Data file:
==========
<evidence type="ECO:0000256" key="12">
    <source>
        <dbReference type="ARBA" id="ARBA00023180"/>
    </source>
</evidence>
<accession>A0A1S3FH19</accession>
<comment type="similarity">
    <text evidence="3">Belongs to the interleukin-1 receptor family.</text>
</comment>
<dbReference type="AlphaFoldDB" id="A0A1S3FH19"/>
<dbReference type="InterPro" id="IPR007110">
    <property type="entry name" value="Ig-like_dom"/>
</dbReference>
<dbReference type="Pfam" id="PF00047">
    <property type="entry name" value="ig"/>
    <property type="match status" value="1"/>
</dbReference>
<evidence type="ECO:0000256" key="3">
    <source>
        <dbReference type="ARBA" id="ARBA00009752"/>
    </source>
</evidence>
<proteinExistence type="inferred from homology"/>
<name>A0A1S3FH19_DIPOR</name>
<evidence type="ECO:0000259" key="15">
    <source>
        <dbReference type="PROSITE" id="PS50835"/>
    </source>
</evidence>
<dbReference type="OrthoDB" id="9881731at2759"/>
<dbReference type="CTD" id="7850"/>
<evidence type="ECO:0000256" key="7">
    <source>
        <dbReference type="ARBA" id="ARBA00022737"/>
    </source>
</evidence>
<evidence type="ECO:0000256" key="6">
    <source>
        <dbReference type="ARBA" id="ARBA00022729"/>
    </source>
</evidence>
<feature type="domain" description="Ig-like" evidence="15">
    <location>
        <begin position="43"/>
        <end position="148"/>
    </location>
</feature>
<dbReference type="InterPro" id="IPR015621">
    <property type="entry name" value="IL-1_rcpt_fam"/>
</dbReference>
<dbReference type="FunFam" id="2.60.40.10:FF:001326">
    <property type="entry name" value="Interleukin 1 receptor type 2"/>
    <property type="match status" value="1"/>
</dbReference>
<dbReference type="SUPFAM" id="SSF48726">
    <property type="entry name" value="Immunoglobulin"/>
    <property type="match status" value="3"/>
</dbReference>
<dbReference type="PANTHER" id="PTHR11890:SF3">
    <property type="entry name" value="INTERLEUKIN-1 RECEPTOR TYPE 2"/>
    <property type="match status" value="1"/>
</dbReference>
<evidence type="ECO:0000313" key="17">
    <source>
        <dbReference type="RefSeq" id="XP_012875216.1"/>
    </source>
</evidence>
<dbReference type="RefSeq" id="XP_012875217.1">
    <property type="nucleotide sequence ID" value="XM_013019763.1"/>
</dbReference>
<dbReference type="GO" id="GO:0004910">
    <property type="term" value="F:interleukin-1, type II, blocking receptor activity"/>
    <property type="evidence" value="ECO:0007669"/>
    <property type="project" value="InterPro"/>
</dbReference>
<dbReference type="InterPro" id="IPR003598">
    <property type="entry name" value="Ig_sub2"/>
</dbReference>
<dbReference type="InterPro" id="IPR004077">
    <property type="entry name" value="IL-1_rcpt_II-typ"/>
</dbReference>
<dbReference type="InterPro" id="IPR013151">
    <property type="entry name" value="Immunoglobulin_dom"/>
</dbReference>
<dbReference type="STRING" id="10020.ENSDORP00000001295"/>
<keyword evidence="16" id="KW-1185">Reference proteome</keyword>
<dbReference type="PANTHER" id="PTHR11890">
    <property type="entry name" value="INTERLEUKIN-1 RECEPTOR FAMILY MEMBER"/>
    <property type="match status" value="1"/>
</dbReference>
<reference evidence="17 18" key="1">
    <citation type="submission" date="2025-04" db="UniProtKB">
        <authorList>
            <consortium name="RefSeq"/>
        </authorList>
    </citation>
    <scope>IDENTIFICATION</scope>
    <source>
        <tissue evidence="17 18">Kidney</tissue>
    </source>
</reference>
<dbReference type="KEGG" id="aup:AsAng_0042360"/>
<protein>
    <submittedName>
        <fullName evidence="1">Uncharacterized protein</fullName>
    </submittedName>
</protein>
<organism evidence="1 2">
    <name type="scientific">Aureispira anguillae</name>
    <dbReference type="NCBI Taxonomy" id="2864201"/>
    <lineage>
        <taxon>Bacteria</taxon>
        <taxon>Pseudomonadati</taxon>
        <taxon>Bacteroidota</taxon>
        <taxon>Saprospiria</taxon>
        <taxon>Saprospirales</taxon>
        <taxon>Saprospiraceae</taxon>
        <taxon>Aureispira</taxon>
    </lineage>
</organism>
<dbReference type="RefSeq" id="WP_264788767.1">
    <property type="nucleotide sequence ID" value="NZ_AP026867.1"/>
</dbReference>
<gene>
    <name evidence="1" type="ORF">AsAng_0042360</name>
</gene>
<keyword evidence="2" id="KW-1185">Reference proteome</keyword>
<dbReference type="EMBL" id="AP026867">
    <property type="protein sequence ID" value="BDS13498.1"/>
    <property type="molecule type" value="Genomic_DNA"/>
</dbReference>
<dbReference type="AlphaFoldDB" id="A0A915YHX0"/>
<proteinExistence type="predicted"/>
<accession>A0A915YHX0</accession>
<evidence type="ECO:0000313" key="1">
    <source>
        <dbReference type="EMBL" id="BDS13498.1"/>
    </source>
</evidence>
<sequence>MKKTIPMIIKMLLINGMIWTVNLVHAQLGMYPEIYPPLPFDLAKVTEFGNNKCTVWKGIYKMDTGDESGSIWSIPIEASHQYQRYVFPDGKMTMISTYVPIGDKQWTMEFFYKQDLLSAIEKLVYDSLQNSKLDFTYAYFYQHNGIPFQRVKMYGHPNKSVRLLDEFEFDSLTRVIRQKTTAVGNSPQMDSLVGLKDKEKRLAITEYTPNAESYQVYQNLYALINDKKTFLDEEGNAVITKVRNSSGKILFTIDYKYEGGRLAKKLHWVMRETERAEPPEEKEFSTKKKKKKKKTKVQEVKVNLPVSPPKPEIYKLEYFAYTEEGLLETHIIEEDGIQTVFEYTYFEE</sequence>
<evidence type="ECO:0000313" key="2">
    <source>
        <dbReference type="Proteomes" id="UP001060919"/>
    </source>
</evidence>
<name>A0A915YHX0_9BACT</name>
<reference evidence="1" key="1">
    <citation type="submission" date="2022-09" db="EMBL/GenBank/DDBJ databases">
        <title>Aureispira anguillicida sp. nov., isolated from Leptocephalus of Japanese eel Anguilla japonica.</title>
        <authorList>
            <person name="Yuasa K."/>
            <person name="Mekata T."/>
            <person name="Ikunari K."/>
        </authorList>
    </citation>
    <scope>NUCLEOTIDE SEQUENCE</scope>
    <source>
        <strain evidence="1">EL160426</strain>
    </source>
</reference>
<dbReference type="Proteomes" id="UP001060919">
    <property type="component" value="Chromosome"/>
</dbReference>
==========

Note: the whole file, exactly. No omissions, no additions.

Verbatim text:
<evidence type="ECO:0000256" key="12">
    <source>
        <dbReference type="ARBA" id="ARBA00023180"/>
    </source>
</evidence>
<accession>A0A1S3FH19</accession>
<comment type="similarity">
    <text evidence="3">Belongs to the interleukin-1 receptor family.</text>
</comment>
<dbReference type="AlphaFoldDB" id="A0A1S3FH19"/>
<dbReference type="InterPro" id="IPR007110">
    <property type="entry name" value="Ig-like_dom"/>
</dbReference>
<dbReference type="Pfam" id="PF00047">
    <property type="entry name" value="ig"/>
    <property type="match status" value="1"/>
</dbReference>
<evidence type="ECO:0000256" key="3">
    <source>
        <dbReference type="ARBA" id="ARBA00009752"/>
    </source>
</evidence>
<proteinExistence type="inferred from homology"/>
<name>A0A1S3FH19_DIPOR</name>
<evidence type="ECO:0000259" key="15">
    <source>
        <dbReference type="PROSITE" id="PS50835"/>
    </source>
</evidence>
<dbReference type="OrthoDB" id="9881731at2759"/>
<dbReference type="CTD" id="7850"/>
<evidence type="ECO:0000256" key="7">
    <source>
        <dbReference type="ARBA" id="ARBA00022737"/>
    </source>
</evidence>
<evidence type="ECO:0000256" key="6">
    <source>
        <dbReference type="ARBA" id="ARBA00022729"/>
    </source>
</evidence>
<feature type="domain" description="Ig-like" evidence="15">
    <location>
        <begin position="43"/>
        <end position="148"/>
    </location>
</feature>
<dbReference type="InterPro" id="IPR015621">
    <property type="entry name" value="IL-1_rcpt_fam"/>
</dbReference>
<dbReference type="FunFam" id="2.60.40.10:FF:001326">
    <property type="entry name" value="Interleukin 1 receptor type 2"/>
    <property type="match status" value="1"/>
</dbReference>
<dbReference type="SUPFAM" id="SSF48726">
    <property type="entry name" value="Immunoglobulin"/>
    <property type="match status" value="3"/>
</dbReference>
<dbReference type="PANTHER" id="PTHR11890:SF3">
    <property type="entry name" value="INTERLEUKIN-1 RECEPTOR TYPE 2"/>
    <property type="match status" value="1"/>
</dbReference>
<evidence type="ECO:0000313" key="17">
    <source>
        <dbReference type="RefSeq" id="XP_012875216.1"/>
    </source>
</evidence>
<dbReference type="RefSeq" id="XP_012875217.1">
    <property type="nucleotide sequence ID" value="XM_013019763.1"/>
</dbReference>
<dbReference type="GO" id="GO:0004910">
    <property type="term" value="F:interleukin-1, type II, blocking receptor activity"/>
    <property type="evidence" value="ECO:0007669"/>
    <property type="project" value="InterPro"/>
</dbReference>
<dbReference type="InterPro" id="IPR003598">
    <property type="entry name" value="Ig_sub2"/>
</dbReference>
<dbReference type="InterPro" id="IPR004077">
    <property type="entry name" value="IL-1_rcpt_II-typ"/>
</dbReference>
<dbReference type="InterPro" id="IPR013151">
    <property type="entry name" value="Immunoglobulin_dom"/>
</dbReference>
<dbReference type="STRING" id="10020.ENSDORP00000001295"/>
<keyword evidence="16" id="KW-1185">Reference proteome</keyword>
<dbReference type="PANTHER" id="PTHR11890">
    <property type="entry name" value="INTERLEUKIN-1 RECEPTOR FAMILY MEMBER"/>
    <property type="match status" value="1"/>
</dbReference>
<reference evidence="17 18" key="1">
    <citation type="submission" date="2025-04" db="UniProtKB">
        <authorList>
            <consortium name="RefSeq"/>
        </authorList>
    </citation>
    <scope>IDENTIFICATION</scope>
    <source>
        <tissue evidence="17 18">Kidney</tissue>
    </source>
</reference>
<dbReference type="KEGG" id="aup:AsAng_0042360"/>
<protein>
    <submittedName>
        <fullName evidence="1">Uncharacterized protein</fullName>
    </submittedName>
</protein>
<organism evidence="1 2">
    <name type="scientific">Aureispira anguillae</name>
    <dbReference type="NCBI Taxonomy" id="2864201"/>
    <lineage>
        <taxon>Bacteria</taxon>
        <taxon>Pseudomonadati</taxon>
        <taxon>Bacteroidota</taxon>
        <taxon>Saprospiria</taxon>
        <taxon>Saprospirales</taxon>
        <taxon>Saprospiraceae</taxon>
        <taxon>Aureispira</taxon>
    </lineage>
</organism>
<dbReference type="RefSeq" id="WP_264788767.1">
    <property type="nucleotide sequence ID" value="NZ_AP026867.1"/>
</dbReference>
<gene>
    <name evidence="1" type="ORF">AsAng_0042360</name>
</gene>
<keyword evidence="2" id="KW-1185">Reference proteome</keyword>
<dbReference type="EMBL" id="AP026867">
    <property type="protein sequence ID" value="BDS13498.1"/>
    <property type="molecule type" value="Genomic_DNA"/>
</dbReference>
<dbReference type="AlphaFoldDB" id="A0A915YHX0"/>
<proteinExistence type="predicted"/>
<accession>A0A915YHX0</accession>
<evidence type="ECO:0000313" key="1">
    <source>
        <dbReference type="EMBL" id="BDS13498.1"/>
    </source>
</evidence>
<sequence>MKKTIPMIIKMLLINGMIWTVNLVHAQLGMYPEIYPPLPFDLAKVTEFGNNKCTVWKGIYKMDTGDESGSIWSIPIEASHQYQRYVFPDGKMTMISTYVPIGDKQWTMEFFYKQDLLSAIEKLVYDSLQNSKLDFTYAYFYQHNGIPFQRVKMYGHPNKSVRLLDEFEFDSLTRVIRQKTTAVGNSPQMDSLVGLKDKEKRLAITEYTPNAESYQVYQNLYALINDKKTFLDEEGNAVITKVRNSSGKILFTIDYKYEGGRLAKKLHWVMRETERAEPPEEKEFSTKKKKKKKKTKVQEVKVNLPVSPPKPEIYKLEYFAYTEEGLLETHIIEEDGIQTVFEYTYFEE</sequence>
<evidence type="ECO:0000313" key="2">
    <source>
        <dbReference type="Proteomes" id="UP001060919"/>
    </source>
</evidence>
<name>A0A915YHX0_9BACT</name>
<reference evidence="1" key="1">
    <citation type="submission" date="2022-09" db="EMBL/GenBank/DDBJ databases">
        <title>Aureispira anguillicida sp. nov., isolated from Leptocephalus of Japanese eel Anguilla japonica.</title>
        <authorList>
            <person name="Yuasa K."/>
            <person name="Mekata T."/>
            <person name="Ikunari K."/>
        </authorList>
    </citation>
    <scope>NUCLEOTIDE SEQUENCE</scope>
    <source>
        <strain evidence="1">EL160426</strain>
    </source>
</reference>
<dbReference type="Proteomes" id="UP001060919">
    <property type="component" value="Chromosome"/>
</dbReference>